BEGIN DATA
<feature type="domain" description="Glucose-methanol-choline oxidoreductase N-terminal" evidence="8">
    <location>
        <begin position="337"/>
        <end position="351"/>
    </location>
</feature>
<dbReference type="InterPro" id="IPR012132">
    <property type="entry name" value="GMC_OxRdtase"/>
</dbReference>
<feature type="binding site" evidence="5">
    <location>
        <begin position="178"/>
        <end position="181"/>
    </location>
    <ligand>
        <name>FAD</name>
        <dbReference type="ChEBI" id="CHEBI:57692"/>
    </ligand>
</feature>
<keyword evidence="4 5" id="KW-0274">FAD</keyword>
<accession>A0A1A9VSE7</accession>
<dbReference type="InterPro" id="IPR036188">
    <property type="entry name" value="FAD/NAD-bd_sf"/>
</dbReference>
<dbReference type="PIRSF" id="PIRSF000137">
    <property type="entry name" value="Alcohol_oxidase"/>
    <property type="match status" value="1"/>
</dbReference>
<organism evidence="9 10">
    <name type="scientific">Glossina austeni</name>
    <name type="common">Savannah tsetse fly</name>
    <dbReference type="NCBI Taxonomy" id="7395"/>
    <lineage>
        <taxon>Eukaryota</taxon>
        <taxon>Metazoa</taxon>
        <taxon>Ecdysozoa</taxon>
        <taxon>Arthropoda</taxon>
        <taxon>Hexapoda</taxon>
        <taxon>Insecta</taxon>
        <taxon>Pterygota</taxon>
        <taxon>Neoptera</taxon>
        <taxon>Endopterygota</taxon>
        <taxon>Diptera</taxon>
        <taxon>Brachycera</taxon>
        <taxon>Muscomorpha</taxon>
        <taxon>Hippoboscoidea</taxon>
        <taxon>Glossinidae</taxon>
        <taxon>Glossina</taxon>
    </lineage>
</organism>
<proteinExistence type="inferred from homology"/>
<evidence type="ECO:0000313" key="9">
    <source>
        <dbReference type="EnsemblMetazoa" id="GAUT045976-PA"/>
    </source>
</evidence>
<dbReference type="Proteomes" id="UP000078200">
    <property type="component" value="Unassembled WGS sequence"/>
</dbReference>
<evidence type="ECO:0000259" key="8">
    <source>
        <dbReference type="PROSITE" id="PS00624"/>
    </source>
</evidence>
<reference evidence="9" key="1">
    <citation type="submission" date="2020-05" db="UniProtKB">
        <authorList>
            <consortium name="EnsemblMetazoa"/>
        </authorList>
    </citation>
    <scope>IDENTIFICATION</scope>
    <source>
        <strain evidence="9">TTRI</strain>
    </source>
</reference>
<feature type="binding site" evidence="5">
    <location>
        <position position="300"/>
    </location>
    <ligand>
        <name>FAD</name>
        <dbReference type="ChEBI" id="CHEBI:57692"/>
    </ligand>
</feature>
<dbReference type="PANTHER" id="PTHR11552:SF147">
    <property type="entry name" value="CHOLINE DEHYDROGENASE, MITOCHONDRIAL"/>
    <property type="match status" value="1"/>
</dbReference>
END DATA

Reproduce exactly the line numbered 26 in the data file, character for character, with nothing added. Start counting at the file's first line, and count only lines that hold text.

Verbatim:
    <property type="entry name" value="Alcohol_oxidase"/>